"Not sure what you mean," said Chris cagily.
Justine smiled wryly. "I mean are you hoping to resume your relationship, because I think you might be disappointed. It's been so long. People change."
"That's not exactly it, " said Chris slowly. "I am realistic enough to see that won't happen. But I'd sort of like to be friends again - like the time before we were lovers, when we were just two runaways having an adventure, and just a little dab of romance." He sighed. "No, you're right, you can't turn the clock back. I couldn't be the nineteen year old Chris again."
"A bit of adventure does you good," said Justine. "Even when you're a bit older. Me and Max in Paris, that was an adventure. Doing research can be an adventure too, that's why I do it. It's a thrill when you discover something out, perhaps uncover a relative that maybe no-one has even thought about for a hundred years. Someone's uncle perhaps who had no children of his own. You say his name out loud - and maybe no-one's done that for a long, long time. And then there is travel in places you have never seen before, that's great too. I'd travel more, but it's expensive - much better to have a mission than just be another tourist seeing the sights. Then you're sort of part of the place, not an outsider looking in."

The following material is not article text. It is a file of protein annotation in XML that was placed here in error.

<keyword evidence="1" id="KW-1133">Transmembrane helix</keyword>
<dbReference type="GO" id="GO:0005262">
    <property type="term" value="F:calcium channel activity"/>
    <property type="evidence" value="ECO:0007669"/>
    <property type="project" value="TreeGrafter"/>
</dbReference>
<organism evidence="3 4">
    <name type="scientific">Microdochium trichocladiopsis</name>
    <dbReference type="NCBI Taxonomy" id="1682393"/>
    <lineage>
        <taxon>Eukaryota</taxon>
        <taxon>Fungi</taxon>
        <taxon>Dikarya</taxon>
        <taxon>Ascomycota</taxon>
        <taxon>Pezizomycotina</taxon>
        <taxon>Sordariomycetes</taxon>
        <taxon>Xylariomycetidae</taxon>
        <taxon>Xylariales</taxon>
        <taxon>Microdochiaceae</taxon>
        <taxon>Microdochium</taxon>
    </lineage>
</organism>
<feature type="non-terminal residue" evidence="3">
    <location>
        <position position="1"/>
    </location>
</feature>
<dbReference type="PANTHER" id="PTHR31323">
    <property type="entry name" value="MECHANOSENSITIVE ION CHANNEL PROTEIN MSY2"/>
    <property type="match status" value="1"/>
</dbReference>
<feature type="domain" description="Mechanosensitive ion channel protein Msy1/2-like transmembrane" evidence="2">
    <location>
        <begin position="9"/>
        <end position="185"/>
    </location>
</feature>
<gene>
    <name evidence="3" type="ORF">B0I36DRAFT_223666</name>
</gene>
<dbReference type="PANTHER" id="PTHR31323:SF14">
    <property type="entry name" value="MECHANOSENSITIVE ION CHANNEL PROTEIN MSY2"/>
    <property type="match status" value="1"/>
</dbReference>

Chris looked at Justine as she spoke, noting her eyes shine as she expounded on her line of work.
"As I said before, I envy you," he said. "To you, your work is important. More important than just getting married and having children like your friend... Chrissy was it? "
"Yeah, it was an ordeal for her, a mum while at school, and the father useless beyond all belief. Myself, I'm not ruling out the motherhood thing - perhaps in a few years time."
The intercom announced that the plane was now descending on its approach to Glasgow, and the outside temperature was 12 degrees Celsius.
"Hope you packed some warm jumpers," said Chris.
"I always have warm woollies with me," said Justine.
"It's a cold part of the world, but perhaps not too bad in October. Still some light at least."
"What's it like up there?"
"It's... quite magical sometimes, but other times it feels bleak. It's quite the holiday resort you know, around the lochs. People go to the Isle of Skye usually. You can see the Northern Lights sometimes, or at least a hint of colour."
"Well, we're here on business anyway," said Justine firmly.
"Absolutely," said Chris.
"So we're going to hire a car - wouldn't it be easier to just get a plane up to Inverness?"
Chris shook his head. "By the time you've messed around with flights and all that checking in stuff, you might as well just drive up, and you need the car anyway when you get there. It's not so bad, about four hours drive. We'll grab a bite to eat on the way - I know a nice pub near Killiecrankie."
"Nice name, I never did like the krankies," joked Justine.